Leave No Trace starts with 13-year-old Tom (Thomasin McKenzie) and her father Will (Ben Foster) living in the woods. At their camp, they play chess, read. Out of necessity and something else, they change locations frequently, covering up old campsites and building new ones miles away. Staying in one place for too long would mean letting their guard down, risking getting caught and thrust back into the world they consciously avoid.
Will clearly knows what he’s doing out in these woods, and he’s taught Tom well. They gather rainwater and forage for mushrooms.
Tom lights the stove as her father strikes flint over and over into a damp bundle of moss, willing it to catch. Willing himself not to need the fuel. He makes her practice hiding, disappearing into the brush, out of sight. She does, begrudgingly. He finds her too easily, makes her hide again.
Tom is growing up in the forest, but she is not a creature of it. She uses a propane stove, eats canned food, wears store-bought clothes. She may live outdoors, but the outdoors can still kill her. It almost does in the film, several times. She’s a teenager. “I’m hungry,” Tom says often, early in the film. “I’m hungry.” The film foregrounds the reality of this life, leaving in the cold and the wet and the ever-present struggle to find food.
Maintaining the wilderness means living lightly in it. No cutting down trees or hunting. Ironically, this stewardship necessitates engaging with society, going back on the grid from time to time to accumulate the things needed to survive off it—a tension that shoots through the film.
“Can you tell me where you live?” a woman from social services asks Tom, just after she and her father are found living in the woods, on public land. An enormous tree slices through the middle of the shot. It separates the woman from Tom, dwarfing them both. “In the park?”
Before the world changed, I used to think about how long I could survive in a societal collapse. In these fantasies, I was never in my Chicago apartment. Rather, when the airports closed and the president went into a bunker, I would be at my grandparents’ house with a basement full of pickled things and well water. I would grow vegetables and wash my underwear in the river, yet sleep inside in a warm bed. When things fell apart, I’d be removed at a safe rural distance, living off and with the land.
How strange, then, for the pandemic to come while I was living in a city, working a food service job. Instead of planting seeds and boiling sap into maple syrup in March, I stood in long lines at crowded grocery stores with empty shelves. I found that there wasn’t as much food in my kitchen as I thought, that my job wasn’t as secure as I’d hoped. That I was not, in fact, above needing help.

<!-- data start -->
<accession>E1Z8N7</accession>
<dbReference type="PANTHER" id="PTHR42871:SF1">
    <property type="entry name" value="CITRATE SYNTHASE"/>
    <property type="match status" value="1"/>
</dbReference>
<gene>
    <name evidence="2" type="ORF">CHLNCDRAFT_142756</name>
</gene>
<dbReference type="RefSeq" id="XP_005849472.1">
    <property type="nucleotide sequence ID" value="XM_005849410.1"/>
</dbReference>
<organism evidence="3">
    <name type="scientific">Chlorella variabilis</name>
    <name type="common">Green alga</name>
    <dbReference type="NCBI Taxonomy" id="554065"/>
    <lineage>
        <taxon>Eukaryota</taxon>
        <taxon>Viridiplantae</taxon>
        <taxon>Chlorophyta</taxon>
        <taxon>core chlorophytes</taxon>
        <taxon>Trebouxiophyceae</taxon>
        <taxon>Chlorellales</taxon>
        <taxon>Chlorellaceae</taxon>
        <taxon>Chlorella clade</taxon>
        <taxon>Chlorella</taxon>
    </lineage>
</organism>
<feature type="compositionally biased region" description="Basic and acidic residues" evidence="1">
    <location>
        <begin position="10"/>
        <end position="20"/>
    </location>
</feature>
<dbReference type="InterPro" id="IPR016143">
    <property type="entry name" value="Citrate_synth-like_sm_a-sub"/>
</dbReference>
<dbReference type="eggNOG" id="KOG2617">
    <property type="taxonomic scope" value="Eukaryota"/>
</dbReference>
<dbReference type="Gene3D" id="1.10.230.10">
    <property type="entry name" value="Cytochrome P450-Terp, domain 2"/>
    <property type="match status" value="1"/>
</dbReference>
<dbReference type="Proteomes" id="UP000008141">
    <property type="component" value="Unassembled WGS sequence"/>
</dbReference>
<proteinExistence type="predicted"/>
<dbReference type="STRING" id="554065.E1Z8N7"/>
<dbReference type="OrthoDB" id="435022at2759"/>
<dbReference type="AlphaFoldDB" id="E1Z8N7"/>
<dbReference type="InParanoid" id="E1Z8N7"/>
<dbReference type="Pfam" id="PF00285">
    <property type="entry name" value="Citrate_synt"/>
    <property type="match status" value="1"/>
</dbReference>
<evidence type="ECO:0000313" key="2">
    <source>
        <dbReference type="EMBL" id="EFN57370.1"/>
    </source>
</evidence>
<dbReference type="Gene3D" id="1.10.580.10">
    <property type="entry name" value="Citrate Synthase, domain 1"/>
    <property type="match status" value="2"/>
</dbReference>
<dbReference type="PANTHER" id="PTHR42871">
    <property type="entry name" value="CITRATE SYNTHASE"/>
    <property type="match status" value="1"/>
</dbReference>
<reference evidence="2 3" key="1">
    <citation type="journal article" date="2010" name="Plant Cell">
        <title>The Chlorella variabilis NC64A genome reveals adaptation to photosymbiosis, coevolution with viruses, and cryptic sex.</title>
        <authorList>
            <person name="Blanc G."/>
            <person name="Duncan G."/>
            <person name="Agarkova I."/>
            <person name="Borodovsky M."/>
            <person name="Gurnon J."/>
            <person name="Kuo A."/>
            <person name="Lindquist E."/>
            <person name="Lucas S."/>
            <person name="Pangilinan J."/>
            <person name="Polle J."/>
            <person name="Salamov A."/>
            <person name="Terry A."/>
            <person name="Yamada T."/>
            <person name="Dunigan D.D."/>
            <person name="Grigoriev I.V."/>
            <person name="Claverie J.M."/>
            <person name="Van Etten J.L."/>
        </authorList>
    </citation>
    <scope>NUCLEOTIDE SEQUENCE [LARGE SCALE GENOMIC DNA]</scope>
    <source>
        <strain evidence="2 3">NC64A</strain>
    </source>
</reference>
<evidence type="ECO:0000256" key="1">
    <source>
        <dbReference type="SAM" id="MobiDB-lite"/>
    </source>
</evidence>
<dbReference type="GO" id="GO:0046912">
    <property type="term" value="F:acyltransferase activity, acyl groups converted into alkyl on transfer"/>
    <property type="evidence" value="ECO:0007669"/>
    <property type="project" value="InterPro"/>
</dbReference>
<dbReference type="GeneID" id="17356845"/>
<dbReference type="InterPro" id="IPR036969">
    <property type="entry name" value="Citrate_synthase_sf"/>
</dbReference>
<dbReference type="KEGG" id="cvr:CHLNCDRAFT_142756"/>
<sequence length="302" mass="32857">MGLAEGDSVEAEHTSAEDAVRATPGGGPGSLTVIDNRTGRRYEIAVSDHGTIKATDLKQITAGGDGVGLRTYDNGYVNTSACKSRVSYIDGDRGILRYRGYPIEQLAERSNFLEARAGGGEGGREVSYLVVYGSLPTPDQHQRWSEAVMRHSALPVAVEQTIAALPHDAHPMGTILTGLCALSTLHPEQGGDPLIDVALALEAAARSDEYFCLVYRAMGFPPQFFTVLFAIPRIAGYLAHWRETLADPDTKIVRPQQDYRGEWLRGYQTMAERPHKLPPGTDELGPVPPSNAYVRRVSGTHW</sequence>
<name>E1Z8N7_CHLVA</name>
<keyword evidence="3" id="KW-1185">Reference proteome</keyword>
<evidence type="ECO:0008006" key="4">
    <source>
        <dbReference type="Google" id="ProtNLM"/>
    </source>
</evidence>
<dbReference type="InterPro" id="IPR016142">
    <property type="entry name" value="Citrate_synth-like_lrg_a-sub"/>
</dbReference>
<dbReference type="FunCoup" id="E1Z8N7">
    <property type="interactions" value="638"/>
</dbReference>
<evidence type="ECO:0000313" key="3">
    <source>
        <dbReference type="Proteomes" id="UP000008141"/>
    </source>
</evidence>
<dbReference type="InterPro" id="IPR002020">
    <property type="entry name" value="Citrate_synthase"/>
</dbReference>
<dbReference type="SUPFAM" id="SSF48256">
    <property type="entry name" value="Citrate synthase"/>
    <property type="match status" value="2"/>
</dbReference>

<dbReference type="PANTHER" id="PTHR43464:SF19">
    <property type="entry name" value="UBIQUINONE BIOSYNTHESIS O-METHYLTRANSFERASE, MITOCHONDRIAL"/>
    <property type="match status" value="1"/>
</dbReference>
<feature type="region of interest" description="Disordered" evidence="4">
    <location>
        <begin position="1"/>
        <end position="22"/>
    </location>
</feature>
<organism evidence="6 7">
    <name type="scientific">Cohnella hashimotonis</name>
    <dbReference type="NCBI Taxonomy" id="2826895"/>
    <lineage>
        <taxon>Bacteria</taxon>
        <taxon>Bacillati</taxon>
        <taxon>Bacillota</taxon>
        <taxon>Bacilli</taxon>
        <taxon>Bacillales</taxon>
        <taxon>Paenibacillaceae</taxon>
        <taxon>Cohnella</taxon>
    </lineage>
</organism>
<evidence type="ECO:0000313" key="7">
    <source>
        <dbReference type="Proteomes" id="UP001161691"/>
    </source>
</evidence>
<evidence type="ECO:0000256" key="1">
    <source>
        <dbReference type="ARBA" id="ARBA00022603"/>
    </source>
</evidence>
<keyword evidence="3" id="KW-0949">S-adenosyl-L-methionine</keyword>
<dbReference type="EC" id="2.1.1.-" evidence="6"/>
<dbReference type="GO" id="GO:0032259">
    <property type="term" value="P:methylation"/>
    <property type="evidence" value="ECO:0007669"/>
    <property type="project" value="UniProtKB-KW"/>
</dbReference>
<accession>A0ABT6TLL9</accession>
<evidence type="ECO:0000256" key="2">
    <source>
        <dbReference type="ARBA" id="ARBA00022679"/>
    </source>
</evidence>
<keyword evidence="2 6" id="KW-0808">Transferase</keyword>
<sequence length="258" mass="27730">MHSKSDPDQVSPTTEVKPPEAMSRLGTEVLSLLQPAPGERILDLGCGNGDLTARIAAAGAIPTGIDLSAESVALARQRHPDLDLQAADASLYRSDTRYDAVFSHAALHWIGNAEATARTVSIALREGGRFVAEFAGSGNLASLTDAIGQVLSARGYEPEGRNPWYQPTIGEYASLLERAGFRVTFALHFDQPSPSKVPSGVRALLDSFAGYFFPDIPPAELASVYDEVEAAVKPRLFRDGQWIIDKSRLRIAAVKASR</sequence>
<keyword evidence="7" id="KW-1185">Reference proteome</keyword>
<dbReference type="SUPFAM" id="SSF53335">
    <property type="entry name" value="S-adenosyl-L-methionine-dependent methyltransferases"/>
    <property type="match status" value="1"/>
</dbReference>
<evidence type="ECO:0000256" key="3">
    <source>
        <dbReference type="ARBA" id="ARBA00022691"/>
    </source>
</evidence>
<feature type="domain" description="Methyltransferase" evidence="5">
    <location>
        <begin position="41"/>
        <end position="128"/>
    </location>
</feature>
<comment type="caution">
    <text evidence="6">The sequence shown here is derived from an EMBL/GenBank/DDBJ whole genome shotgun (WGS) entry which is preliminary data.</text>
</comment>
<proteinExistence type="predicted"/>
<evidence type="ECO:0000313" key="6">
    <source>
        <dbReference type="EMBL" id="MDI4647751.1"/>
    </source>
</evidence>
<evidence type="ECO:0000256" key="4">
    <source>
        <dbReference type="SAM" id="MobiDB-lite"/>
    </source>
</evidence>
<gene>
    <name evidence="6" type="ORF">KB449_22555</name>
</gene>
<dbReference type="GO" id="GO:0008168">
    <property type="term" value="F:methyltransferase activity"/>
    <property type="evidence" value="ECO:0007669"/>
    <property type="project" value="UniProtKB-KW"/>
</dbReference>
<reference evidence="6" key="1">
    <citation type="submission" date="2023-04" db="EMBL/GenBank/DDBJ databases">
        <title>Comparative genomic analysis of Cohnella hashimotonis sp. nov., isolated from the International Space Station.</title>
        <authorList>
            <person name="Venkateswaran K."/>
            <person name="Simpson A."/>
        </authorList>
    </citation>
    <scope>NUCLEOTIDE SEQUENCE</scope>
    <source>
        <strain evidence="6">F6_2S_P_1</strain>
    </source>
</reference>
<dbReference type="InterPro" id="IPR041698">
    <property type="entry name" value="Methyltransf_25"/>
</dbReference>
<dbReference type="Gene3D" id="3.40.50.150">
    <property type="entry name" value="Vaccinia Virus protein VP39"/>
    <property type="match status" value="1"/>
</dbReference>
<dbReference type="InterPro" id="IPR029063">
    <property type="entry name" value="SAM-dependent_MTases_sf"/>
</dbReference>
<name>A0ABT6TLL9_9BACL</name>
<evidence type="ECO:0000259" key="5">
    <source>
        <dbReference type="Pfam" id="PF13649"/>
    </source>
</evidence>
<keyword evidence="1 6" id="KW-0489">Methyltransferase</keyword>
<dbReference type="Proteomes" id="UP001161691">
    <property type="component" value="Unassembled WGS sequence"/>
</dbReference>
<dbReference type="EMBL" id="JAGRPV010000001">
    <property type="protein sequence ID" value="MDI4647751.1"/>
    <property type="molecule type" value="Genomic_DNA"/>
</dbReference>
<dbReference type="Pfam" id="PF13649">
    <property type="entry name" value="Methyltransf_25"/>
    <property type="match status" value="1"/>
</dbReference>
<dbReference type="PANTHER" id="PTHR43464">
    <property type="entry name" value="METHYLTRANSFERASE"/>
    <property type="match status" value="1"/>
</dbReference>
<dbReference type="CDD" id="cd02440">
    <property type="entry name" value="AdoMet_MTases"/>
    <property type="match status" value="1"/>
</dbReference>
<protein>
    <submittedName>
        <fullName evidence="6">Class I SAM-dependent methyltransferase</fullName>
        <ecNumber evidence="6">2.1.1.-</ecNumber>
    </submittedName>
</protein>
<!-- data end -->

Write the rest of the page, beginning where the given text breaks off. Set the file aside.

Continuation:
Early in Leave No Trace, Tom and Will visit a populated area to get supplies. “Why are we going to town today?” Tom asks, as they walk. “Your appetite’s growing,” Will says. “I’m growing,” she replies in a growly monster voice, stretching her arms out as if to indicate a body much larger than her slight one, joking. Tom spots a seahorse necklace on the trail, asks if she can keep it if it’s still there when they come back.
At the VA building, Will picks up the pills he sells to other veterans. After, in a grocery store, Tom holds up a candy bar to Will. “Want or need?” she asks him. “Both,” he says, his back to the camera, face hidden, voice soft as though he’s going to cry. The first time I saw Leave No Trace, I watched with bated breath for some dark secret to be revealed about Tom and Will’s relationship, but it never comes. When Will turns around in the grocery store, he’s smiling.
Will is a good dad, albeit one struggling to be so while living with trauma. Absent in him are the sins of many troubled film fathers. We never see him being violent, yet there’s the sense he’s had to be in the past. That violence has profoundly changed him. There’s a reason they’ve been living outside of society, living in the woods all these years. This life that Will has chosen for both of them is monastic, spare, full of love but also isolation. A removal from society that is intentional on his part but not on hers.
Ben Foster’s tightly bottled performance as Will makes every display of emotion vulnerable and intimate. Watching him smile at his daughter feels like an intrusion on a private moment. “If you’re in trouble here, now would be a good time to tell me,” a trucker says to Tom, before giving them a ride north. She knows what to say, gets them the ride, but the statement lingers in the air.
Is Tom in trouble?
When I was a camp counselor at a girl’s overnight camp in Vermont, a 12-year-old and her father visited the camp to give a talk. The previous year, they’d hiked the entirety of the Appalachian Trail together, starting at the northernmost point in Maine and ending in Georgia. Another member of their family, the mother, mailed them supplies and occasionally followed them via car, leaving packages of food and lots of support. People like this are well known to thru-hikers, leaving supplies for strangers as well as family. They’re called trail angels.